We’re delighted to feature ten wonderful composers and works in this month’s playlist Harmonic Waves. The connecting thread between these stylistically divergent works is harmony: some preoccupation with the sonorities arising from pitch relationships – intervals, chords, chord progressions, ostinati – whether across the familiar diatonic grid or in the granular spaces between. These collected works offer quite evocative explorations of themes of motion, emotion and/or communication across the musical spectrum from jazz to concert art music. We hope you enjoy and savour these sounds from some familiar and some new featured composers.Continue reading
Brian Eno was quoted to have once said:
“Ambient music must be able to accommodate many levels of listening attention without enforcing one in particular; it must be as ignorable as it is interesting.”
This month we bring you a beautiful mix of atmospheric, electronic and instrumental works that are hardly ignorable and strikingly ambient. Each composition bravely explores few musical ideas, spaces and concepts, often influenced by landscape and the universe. They invite us as listeners to sit and really listen, to savour, to challenge, to entrance, to entice for as little as 6 minutes to 18 minutes. We encourage you to listen for slow unfolding patterns and harmony, repetition, explorations of colour and fluctuations of texture and density we float away with this stimulating hour of ambience.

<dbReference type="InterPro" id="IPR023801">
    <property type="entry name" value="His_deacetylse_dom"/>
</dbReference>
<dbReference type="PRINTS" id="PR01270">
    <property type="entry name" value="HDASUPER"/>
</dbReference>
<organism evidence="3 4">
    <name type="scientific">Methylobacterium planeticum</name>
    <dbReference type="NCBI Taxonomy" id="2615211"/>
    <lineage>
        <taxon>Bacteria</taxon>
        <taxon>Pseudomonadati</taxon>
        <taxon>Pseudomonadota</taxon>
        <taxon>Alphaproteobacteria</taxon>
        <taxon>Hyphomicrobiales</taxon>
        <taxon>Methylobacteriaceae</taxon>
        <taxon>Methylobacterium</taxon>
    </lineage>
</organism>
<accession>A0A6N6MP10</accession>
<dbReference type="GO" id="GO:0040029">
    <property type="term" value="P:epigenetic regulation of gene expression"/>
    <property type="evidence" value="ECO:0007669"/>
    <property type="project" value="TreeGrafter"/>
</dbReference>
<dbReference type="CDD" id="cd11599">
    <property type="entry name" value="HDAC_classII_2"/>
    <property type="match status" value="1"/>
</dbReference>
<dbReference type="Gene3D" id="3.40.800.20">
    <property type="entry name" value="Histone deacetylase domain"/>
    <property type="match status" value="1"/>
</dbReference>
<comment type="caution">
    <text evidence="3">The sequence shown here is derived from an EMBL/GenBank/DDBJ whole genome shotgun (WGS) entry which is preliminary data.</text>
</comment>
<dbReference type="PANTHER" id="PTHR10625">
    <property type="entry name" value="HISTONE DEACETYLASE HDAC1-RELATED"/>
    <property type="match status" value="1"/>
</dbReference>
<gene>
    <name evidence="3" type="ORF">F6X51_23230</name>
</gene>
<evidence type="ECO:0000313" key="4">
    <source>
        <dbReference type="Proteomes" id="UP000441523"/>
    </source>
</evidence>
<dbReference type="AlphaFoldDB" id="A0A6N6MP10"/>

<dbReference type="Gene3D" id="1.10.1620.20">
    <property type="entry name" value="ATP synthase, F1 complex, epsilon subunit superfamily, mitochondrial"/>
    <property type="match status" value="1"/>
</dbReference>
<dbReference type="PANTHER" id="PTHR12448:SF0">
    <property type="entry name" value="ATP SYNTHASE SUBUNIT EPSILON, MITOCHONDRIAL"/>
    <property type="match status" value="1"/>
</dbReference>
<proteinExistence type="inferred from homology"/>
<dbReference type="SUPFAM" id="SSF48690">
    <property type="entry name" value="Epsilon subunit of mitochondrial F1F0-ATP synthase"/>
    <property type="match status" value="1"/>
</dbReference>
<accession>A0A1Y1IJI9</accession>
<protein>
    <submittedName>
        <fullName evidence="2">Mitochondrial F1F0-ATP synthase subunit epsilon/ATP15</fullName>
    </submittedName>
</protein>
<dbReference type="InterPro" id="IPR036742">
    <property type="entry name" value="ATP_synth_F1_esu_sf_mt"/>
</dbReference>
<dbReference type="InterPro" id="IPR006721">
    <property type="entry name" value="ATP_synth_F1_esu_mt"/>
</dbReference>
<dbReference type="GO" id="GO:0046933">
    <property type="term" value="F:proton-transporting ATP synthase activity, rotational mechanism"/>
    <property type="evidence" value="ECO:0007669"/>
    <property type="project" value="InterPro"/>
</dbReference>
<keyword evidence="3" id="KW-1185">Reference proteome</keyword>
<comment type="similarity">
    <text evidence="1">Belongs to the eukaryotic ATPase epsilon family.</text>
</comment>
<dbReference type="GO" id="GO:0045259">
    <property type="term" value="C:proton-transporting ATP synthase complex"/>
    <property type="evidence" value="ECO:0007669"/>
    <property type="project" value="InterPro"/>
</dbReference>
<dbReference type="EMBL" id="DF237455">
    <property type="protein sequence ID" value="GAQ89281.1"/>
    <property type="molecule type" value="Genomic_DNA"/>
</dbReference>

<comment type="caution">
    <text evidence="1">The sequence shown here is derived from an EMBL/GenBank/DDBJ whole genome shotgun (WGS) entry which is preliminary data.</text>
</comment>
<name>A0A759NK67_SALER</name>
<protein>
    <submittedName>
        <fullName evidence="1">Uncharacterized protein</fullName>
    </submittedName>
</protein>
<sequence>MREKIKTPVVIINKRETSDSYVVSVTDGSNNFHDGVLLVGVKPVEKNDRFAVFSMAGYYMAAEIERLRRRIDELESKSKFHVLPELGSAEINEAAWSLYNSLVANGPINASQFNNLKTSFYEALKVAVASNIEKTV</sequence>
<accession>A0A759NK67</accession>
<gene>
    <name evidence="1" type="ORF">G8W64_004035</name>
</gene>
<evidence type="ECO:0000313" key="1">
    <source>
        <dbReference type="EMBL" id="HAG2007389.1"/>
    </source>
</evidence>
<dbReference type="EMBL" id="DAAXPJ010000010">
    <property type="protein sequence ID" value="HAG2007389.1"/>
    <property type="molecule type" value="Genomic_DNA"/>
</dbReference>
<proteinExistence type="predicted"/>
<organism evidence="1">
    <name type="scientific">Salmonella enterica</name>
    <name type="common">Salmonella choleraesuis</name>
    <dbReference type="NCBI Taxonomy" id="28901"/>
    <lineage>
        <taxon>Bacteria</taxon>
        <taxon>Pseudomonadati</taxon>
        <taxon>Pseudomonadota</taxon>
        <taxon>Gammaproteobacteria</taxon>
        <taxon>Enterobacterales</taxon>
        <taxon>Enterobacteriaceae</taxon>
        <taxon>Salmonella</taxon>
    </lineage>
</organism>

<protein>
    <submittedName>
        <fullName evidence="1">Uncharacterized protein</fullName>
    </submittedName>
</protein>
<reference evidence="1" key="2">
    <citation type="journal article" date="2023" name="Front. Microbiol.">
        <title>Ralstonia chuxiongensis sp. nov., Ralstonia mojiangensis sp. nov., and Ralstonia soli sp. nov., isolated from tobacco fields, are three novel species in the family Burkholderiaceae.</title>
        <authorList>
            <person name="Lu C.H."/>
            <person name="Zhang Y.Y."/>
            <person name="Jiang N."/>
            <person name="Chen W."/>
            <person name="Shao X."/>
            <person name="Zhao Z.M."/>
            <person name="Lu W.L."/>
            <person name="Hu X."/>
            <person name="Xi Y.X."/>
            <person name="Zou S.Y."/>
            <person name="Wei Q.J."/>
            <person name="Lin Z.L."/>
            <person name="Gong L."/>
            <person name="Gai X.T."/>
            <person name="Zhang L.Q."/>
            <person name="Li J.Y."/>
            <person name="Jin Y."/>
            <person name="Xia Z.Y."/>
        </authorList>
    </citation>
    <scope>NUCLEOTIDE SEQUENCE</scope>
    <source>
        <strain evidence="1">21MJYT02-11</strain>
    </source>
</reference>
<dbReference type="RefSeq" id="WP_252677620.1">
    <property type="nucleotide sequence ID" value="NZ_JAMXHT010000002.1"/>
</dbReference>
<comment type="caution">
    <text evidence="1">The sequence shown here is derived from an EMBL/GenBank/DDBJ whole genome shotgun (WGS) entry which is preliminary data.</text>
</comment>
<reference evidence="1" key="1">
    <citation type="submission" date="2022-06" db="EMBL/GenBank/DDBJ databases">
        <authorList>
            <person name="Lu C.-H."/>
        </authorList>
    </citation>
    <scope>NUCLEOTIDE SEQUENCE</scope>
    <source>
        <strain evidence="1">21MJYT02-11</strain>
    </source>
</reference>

Here at Making Waves, we’ve been wanting to collate a “Piano Waves” playlist for over a year now. This staple instrument attracts so much solo repertoire that it can be hard for performers and listeners to know where to start. There is of course the burden of tradition, of a solid canon of classical piano repertoire, but also the instrument’s versatility in playing a huge role in jazz and popular musics. In this month’s playlist we broadened our definition to “Keyboard” to include not only acoustic works, but some amazing tracks in which the piano meets technology: via live electronic manipulation, the use of electric instruments and MIDI, input via audience mobile phones, and even a robotic piano named RHEA. We’ve also split the playlist into a Soundcloud segment (c.50min) and a YouTube segment (c.20min) in order to include a wide array of works. Listen, enjoy and share!